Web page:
Material info

Care instructions are related to materials and fabrics used in this collection.

 

Linen

I wanted to use linen because it is an ecological fibre. Also I like the rough look of it and I have longed for linen clothes to be sold in shops way more often. Now I make them myself.

 

Growing flax does not require irrigation or that much fertilizers or pesticides as cotton and it is grown mainly in Europe so it does not need to be imported such long distances. I use two kinds of linen in my collection at this time. Thicker one is Libeco’s linen made in Belgium of European flax. The linen has Masters of  Linen –certificate which means its producing took place in Europe from field to fabric, growing did not take irrigation or gene manipulation and the flax was made to fabric as naturally as possible. In addition flax is a carbon sink and linen fabric is 100% biodegradable (fabric only, not necessarily colors). Fabric I use is also Öko Tex –certificated which means there are no chemicals harmful to humans.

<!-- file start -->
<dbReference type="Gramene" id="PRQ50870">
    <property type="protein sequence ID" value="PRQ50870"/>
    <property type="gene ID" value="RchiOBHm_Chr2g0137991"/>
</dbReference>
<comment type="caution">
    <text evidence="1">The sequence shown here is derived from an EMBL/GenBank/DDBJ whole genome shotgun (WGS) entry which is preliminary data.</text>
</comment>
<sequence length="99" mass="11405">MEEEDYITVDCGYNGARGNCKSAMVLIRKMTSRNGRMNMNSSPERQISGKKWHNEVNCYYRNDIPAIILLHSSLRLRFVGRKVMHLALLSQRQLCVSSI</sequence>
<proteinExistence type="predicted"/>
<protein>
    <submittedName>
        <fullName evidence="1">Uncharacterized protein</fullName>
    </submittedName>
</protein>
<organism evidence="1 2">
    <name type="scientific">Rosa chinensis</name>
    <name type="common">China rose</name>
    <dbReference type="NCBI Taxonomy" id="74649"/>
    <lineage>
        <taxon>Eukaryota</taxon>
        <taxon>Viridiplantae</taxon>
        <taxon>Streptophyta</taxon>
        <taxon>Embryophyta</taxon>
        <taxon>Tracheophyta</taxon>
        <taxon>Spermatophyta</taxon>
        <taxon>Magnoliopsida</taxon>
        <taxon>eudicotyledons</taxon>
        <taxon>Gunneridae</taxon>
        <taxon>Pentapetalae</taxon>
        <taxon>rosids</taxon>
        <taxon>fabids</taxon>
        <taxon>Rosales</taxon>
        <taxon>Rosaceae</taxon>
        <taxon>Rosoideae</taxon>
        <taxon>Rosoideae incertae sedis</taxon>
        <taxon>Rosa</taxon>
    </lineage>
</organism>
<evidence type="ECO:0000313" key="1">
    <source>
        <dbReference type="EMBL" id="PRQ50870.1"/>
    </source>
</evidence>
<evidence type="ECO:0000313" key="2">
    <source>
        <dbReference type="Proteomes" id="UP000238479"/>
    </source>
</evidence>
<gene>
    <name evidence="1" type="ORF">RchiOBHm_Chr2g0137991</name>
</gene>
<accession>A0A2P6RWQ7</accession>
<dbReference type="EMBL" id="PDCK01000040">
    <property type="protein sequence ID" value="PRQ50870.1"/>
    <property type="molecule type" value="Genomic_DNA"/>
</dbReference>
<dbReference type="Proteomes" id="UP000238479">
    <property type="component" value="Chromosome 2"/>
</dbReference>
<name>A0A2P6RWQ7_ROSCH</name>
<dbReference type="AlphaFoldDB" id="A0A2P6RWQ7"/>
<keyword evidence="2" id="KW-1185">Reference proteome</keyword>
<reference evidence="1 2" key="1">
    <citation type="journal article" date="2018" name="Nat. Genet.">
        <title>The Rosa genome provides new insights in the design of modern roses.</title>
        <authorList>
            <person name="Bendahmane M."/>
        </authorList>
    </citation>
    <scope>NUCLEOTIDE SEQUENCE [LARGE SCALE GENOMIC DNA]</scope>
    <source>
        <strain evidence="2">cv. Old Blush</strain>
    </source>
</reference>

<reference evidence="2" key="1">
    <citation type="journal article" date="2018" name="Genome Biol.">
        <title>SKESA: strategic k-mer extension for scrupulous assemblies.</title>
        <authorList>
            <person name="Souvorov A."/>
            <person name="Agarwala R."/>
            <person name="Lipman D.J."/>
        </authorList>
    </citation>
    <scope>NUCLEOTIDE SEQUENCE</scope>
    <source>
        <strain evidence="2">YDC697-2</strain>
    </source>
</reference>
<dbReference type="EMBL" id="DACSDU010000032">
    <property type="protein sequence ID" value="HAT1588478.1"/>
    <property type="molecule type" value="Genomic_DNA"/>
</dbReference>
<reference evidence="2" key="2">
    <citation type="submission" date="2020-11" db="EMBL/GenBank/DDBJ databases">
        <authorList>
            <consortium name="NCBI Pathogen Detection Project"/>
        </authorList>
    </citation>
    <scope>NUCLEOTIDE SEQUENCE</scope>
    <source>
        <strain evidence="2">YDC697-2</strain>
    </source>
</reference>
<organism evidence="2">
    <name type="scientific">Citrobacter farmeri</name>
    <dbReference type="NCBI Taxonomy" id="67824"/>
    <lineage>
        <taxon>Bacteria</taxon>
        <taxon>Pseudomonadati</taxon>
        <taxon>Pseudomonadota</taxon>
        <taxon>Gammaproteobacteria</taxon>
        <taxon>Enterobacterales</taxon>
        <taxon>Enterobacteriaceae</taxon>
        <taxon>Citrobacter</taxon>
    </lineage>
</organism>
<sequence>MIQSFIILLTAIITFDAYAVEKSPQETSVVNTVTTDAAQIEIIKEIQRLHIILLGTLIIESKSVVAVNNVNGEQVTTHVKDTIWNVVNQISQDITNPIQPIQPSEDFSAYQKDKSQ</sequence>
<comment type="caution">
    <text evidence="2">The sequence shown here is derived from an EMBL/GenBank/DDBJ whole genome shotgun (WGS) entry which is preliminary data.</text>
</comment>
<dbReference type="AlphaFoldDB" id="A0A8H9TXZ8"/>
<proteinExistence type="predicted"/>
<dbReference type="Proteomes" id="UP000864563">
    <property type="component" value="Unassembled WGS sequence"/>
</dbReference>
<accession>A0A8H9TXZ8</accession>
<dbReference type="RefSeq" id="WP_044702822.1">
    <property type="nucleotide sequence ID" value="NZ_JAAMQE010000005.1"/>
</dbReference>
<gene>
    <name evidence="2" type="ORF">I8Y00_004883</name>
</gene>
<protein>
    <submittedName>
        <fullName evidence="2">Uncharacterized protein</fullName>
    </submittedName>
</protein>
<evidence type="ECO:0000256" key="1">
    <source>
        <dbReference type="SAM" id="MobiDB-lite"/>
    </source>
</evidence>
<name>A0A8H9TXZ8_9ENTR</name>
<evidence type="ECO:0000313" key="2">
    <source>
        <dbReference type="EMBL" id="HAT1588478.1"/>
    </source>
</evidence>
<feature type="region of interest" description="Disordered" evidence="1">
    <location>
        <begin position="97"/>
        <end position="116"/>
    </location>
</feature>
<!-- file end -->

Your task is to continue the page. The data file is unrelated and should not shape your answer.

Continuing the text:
The thicker linen I use linen is middle weight (225g/m2) and stone washed and therefore lively on it’s surface and slightly wrinkly. Stone washing makes linen softer, but linen always gets softer after use and washing. Ironing sleeks it a little bit, but it is impossible to make it entirely sleek.

 

Thinner linen is Eastern European. It's thickness is 120g/m2 and it is gauzy and see-through. It has the Öko tex -sertificate.

 

Care